Forum Holitorium

The Forum Holitorium (Italian: Foro Olitorio; English: Vegetable-sellers' Market) is an archaeological area of Rome (Italy), on the slopes of the Capitoline Hill. It was "oddly located" outside the Porta Carmentalis in the Campus Martius, crowded between the Forum Boarium ("Cattle Market") and buildings located in the Circus Flaminius.[1]
In ancient times it was the fruit and vegetable market, while the area of the adjacent Forum Boarium served as meat market. It also included a sacred area with three small temples dedicated to Janus, Spes and Juno Sospita.

Forum Holitorium
Forum Holitorium - Lancianu 1893-1901.jpg
A map of the Forum Holitorium, with the outline of the Theatre of Marcellus at the top left, drawn by Rodolfo Lanciani between 1893 and 1901 on the basis of the Forma Urbis Romae.
LocationRome, Italy
Coordinates41°53′28″N 12°28′48″E / 41.89111°N 12.48000°E / 41.89111; 12.48000
Periods5th century BC
CulturesAncient Rome

The sacred areaEdit

A detail of the scale model of ancient Rome at the Museum of Roman Civilization showing The area of the Theatre of Marcellus, the Forum Holitorium and the Forum Boarium.

The construction of the sacred area of the forum dates back to the Republican age, more precisely to the period between the first and the second Punic War. Subsequently, at the time of Caesar (1st century BC), it underwent renovations which involved the demolition of a fourth temple: it was built by Manius Acilius Glabrio (consul in 191 BC) next to the Temple of Janus and was demolished during the construction of the Theatre of Marcellus (then completed by Augustus). The temple was dedicated to the worship of Diana.

The staircases of the three temples were not aligned, which confirms the absence of uniform town-planning criteria during the Republican age. Their construction delimited the area of the market, which previously should have extended up to the Tiber.
These temples are now part of the structure of the Basilica of San Nicola in Carcere, whose earliest historical news date back to the 11th century in the Liber Pontificalis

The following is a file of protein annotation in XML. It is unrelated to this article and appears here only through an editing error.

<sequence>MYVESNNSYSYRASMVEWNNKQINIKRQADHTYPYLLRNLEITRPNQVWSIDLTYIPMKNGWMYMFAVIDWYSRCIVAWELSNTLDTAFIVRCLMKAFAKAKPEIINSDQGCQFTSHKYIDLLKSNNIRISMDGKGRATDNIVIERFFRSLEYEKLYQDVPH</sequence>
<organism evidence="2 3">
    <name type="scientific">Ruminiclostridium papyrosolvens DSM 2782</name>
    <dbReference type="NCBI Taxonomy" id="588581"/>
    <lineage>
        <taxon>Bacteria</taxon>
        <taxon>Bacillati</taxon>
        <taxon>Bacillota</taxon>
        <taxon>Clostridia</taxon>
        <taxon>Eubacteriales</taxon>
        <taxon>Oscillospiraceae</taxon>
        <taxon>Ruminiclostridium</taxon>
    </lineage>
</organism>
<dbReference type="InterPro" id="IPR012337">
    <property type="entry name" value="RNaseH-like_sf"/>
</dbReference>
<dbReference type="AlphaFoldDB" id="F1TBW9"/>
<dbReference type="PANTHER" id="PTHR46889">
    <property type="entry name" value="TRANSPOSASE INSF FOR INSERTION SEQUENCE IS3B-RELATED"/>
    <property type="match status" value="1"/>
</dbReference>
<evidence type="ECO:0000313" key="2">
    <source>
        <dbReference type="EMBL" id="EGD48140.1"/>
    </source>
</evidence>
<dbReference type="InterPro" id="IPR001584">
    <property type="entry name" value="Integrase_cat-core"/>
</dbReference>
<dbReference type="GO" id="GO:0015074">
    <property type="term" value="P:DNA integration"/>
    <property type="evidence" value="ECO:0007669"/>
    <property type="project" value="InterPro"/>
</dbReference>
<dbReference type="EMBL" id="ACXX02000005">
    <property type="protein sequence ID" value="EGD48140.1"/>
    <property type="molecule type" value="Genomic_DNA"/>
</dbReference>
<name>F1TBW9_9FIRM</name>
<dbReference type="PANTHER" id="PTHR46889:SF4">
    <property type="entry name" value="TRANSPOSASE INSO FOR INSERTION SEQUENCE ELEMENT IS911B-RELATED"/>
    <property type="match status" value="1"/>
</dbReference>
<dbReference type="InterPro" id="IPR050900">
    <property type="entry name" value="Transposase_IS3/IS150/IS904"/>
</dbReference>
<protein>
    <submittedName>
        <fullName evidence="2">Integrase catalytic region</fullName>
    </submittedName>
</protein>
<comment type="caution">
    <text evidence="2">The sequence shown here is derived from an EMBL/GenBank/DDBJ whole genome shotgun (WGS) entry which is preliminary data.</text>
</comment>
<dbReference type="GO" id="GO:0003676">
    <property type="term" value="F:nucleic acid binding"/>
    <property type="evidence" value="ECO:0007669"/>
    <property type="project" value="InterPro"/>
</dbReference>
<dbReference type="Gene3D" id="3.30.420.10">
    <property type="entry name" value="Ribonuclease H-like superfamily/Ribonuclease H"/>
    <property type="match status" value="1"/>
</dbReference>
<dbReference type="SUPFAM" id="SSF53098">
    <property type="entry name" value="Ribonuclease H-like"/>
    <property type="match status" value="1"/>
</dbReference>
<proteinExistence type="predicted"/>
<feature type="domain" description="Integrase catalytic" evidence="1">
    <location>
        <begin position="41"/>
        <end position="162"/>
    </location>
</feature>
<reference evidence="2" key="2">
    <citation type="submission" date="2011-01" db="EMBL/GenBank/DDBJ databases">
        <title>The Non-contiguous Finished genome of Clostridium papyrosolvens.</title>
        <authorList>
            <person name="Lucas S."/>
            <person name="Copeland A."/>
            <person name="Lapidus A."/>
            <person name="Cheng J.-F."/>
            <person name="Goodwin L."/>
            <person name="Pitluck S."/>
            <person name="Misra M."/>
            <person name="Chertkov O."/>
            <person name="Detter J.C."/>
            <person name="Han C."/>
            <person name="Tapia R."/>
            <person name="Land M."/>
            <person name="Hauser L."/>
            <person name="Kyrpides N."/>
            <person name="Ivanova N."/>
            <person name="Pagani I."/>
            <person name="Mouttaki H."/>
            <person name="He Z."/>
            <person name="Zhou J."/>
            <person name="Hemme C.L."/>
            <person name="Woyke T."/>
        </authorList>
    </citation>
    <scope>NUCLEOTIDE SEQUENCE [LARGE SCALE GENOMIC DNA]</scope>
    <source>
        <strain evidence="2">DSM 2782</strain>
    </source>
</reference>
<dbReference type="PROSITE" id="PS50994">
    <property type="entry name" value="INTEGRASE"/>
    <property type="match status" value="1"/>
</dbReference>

Temple of JanusEdit

The Temple of Janus was the one located on the right and the closest to the Theatre of Marcellus. Built by Gaius Duilius at the time of the First Punic War, it was restored in AD 17 by Tiberius.
It was a peripteros temple sine postìcum (with columns on three sides), with eight tuff (peperino) columns on the long sides and six on the front (hexastyle), covered with stucco and raised on a low podium with elegant shaping.

Temple of SpesEdit

The Temple of Spes (Latin: Aedes Spei) was located on the left, in opposition to the Temple of Janus. It was built by Aulus Atilius Calatinus, at the time of the First Punic War as well; it was restored in 232 BC and rebuilt after the fire of 213 BC,[2] which also destroyed the temples of Sant'Omobono Area;[3] finally it was restored in AD 17 by Germanicus Julius Caesar.
It was a peripteros doric temple with six columns on the front and eleven on the long side; the columns were made of raw travertine and covered with stucco to simulate the appearance of marble. It measured 25 metres (82 ft) in length and 11 metres (36 ft) in width.

Six columns of the temple with their architrave still exist, incorporated in the left side of the church of San Nicola.

Temple of Juno SospitaEdit

The church of San Nicola in Carcere. Six columns of the Temple of Spes are incorporated in the southern side, while three columns of the temple of Juno Sospita in the facade.

The temple of Juno Sospita was located between the temple of Spes and that of Janus: on its ruins, towards the end of the 11th century, the current church was founded.
Built around 195 BC by Gaius Cornelius Cethegus, it was a peripteros ionic temple, with six columns on the facade, three rows of columns on the front side and two on the back side. A travertine staircase, the same which is still used today to access the church, led to the pronaos of the temple. It was the largest of the three, since it measured 30 metres (98 ft) in length and 15 metres (49 ft) in width, as well as the tallest one, as can be seen by comparing the preserved columns of each of the temples. The present structure is due to the restoration commissioned by a certain Caecilia Metella in 90 BC.

The remains of the temple are the basement, which can be visited inside the church, and three columns incorporated into the facade, one of which has no capital; these columns were still visible in their original state before the facade was rebuilt. Other remains, such as some columns, are visible inside the church.

See alsoEdit


  1. ^ Lawrence Richardson, A New Topographical Dictionary of Ancient Rome (Johns Hopkins University Press, 1992), p. 165.
  2. ^ See Livy, XXIV, 47.15-16.
  3. ^ See Livy, XXV, 7.5-6: «[At the beginning of 212 BC] two commissions of triumvirs were elected [...] the second to rebuild the temple of the goddess Fortuna and that of Mater Matuta, on this side of Porta Carmentalis, as well as the temple of Spes on the other side, all of which had been destroyed by fire in the previous year.»


External linksEdit

  • "Templi Repubblicani di San Nicola in Carcere". Sovrintendenza Capitolina ai Beni Culturali. Retrieved 11 December 2019.
  • Forum Holitorium